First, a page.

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Posted by Dave Frankland on April 4, 2011
On April 1, 2011, Epsilon announced that it had detected an unauthorized entry into its email system, and that, as a result, a subset of its email clients’ customer data was exposed to an external party. The company indicates that the information was limited to email addresses and/or customer names only. The company is also limited in the information that it can share due to an ongoing investigation.
Epsilon plays in the “permission email” game — it is a legitimate player and certainly not a spammer. It has big and significant email customers — this weekend, I received emails from Disney, Best Buy, and Brookstone, and I’ve read about other notifications from Chase, Citigroup, Barclays, and Kroger. On the one hand, some of the press headlines would lead to a big shoulder shrug — the fact that a spammer might now have my name as well as my email address really doesn’t raise that much concern for me.
But I like to think I’m relatively tech savvy. What about others that might receive an email — addressed correctly apparently from a marketer that they trust that asks for more information or asks for them to take specific action? The emails that I’ve seen from the companies above have been well written and designed to offset some of that concern.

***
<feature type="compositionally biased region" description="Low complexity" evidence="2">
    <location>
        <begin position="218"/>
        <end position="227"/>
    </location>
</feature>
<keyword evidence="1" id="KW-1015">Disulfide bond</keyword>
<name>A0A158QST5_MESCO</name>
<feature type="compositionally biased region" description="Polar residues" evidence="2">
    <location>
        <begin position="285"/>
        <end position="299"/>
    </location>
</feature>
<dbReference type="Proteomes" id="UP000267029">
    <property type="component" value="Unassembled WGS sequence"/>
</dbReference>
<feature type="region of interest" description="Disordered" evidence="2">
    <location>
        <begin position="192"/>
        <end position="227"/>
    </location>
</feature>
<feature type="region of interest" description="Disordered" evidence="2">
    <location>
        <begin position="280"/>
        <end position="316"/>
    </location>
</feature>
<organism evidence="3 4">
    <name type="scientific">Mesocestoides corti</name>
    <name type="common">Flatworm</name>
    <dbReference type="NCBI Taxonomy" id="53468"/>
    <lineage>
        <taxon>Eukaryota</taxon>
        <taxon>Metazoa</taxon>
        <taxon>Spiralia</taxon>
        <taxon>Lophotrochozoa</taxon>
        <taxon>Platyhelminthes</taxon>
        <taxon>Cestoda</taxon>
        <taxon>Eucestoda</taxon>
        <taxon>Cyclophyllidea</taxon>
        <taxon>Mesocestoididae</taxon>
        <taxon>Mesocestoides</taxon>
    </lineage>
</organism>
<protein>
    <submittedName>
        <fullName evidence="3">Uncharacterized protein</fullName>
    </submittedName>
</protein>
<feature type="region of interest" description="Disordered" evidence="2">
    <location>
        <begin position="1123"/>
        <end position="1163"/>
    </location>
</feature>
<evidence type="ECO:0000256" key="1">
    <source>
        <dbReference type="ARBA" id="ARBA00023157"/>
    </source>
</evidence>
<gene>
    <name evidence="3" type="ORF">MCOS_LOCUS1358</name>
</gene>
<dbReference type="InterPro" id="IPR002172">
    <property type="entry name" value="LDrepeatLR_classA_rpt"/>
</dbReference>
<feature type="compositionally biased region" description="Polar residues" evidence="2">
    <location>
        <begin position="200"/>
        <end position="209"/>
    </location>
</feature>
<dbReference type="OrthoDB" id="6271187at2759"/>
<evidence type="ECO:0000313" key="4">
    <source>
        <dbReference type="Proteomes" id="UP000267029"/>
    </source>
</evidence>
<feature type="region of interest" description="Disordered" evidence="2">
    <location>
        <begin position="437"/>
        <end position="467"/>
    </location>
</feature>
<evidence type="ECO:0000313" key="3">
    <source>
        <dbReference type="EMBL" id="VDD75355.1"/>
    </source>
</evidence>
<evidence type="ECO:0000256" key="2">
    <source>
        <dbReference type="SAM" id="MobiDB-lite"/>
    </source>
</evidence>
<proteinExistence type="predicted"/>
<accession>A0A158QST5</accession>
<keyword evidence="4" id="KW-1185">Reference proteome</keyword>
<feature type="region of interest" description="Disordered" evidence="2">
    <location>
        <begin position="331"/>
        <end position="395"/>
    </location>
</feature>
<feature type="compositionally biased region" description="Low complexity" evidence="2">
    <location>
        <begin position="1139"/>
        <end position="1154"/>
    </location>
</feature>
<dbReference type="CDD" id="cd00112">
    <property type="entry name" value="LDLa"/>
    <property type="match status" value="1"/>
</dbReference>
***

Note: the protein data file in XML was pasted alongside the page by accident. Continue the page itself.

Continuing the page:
My bigger question is the long-term impact for marketers and service providers. Specifically:
This breach should be a wakeup call for the industry. MSPs and ESPs should recognize that they’ve dodged a bullet. Email addresses and names are probably the least concerning things that external, unauthorized parties could have accessed from a company such as Epsilon. This could have been much, much worse. Even if Epsilon isn’t your provider, engage your security and risk colleagues, and relentlessly dig into what your providers are doing to ensure the safety of your data — and what they are doing to make sure their answer remains current.
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